Artists: Niki de Saint Phalle, Philippe Perrot, Loredana Sperini
Venue: Clifton Benevento, New York
Exhibition Title: A Broken Inheritance
Date: June 8 – August 2, 2013
Full gallery of images, press release and link available after the jump.
Images courtesy of Clifton Benevento.
Clifton Benevento is pleased to announce the three-person exhibition A Broken Inheritance, featuring works by Niki de Saint Phalle, Philippe Perrot and Loredana Sperini. A Broken Inheritance explores fissures and fractures through themes of body trauma, familial dysfunction, and fragmented memory.
Niki de Saint Phalle’s iconic Feminist film ‘Daddy’ (1973) blends elements of autobiography with Freudian fantasy, juxtaposing dark scenes of incest with an inversion of power as Saint Phalle’s grown female character ridicules the father figure and ultimately ‘kills’ him by shooting her own painting ‘La Mort du Patriarche’ (1962/72). Saint Phalle narrates the film, providing an eerie voiceover, nearly psychoanalytical in tone. The surreal and haunting imagery in the film, marked by broken toys and bridal dresses, has forever compounded the meaning of the artist’s rich, baroque production.
Loredana Sperini’s beautiful constructions of hybrid figures and disembodied parts are aided in complexity by the natures and histories of the materials used. Her relief works reference the tradition of encaustic painting and feature entwined fingers cast in colorful wax. The artist’s small-scale sculptures are carefully composed of fragments from porcelain figures. Combed from mounds of World War II bombing rubble, and re- distributed through souvenir shops in Berlin, her materials are saddled with human experience. Throughout Sperini’s work fragile and ephemeral components are arranged into hybridized bodies with palpable care.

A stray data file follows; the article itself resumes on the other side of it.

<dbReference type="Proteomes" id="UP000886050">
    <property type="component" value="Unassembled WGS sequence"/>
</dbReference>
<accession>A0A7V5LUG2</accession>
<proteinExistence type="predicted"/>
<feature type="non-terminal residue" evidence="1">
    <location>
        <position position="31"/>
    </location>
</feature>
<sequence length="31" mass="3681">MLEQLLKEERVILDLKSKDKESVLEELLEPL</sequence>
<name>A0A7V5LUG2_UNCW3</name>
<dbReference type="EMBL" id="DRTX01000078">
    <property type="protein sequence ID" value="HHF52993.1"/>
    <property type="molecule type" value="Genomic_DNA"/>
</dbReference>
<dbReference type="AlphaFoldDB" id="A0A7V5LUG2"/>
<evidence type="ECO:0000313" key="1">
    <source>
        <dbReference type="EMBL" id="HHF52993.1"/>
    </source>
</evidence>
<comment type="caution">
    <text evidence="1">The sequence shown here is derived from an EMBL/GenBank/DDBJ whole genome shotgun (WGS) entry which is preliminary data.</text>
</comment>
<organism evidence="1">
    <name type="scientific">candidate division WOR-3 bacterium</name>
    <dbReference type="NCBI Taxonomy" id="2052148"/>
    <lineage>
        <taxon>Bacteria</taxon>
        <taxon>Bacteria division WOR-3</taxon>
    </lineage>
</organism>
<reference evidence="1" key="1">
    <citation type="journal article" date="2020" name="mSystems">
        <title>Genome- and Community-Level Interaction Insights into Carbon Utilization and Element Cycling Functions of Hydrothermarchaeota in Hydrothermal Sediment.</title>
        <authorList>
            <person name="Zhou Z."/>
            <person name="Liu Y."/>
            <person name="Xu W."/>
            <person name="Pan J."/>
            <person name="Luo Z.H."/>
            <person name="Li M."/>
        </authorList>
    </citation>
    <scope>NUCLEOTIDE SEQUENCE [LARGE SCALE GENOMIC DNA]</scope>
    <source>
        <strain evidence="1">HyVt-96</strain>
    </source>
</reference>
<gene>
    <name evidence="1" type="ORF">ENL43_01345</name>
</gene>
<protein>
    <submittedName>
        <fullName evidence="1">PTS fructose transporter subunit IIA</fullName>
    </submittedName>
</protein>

French figurative painter Philippe Perrot employs antimicrobials in his work as if to suggest the human body is in need of healing. Inspired by a yellow sulfurous powder commonly used to keep pests away, his canvases are primed with a similar acidic looking pigment. Scenes of familial tension, sexuality and death hover in the glow of a urine-tinged cinematic frame, while the application of household antiseptics Betadine and Eosine, used for skin tone, casts a questionable pallor onto his figures. Perrot’s imagery conjures reflection on common societal problems while formally indexing the expressionistic painters of ‘fractured humanity’ in postwar Europe.
Stylistic and conceptual dialogues among the works in A Broken Inheritance prompt an unsettling experience rooted in desire, secrecy, and suppressed memory, both in terms of the personal/psychoanalytic and the collective/socio-political.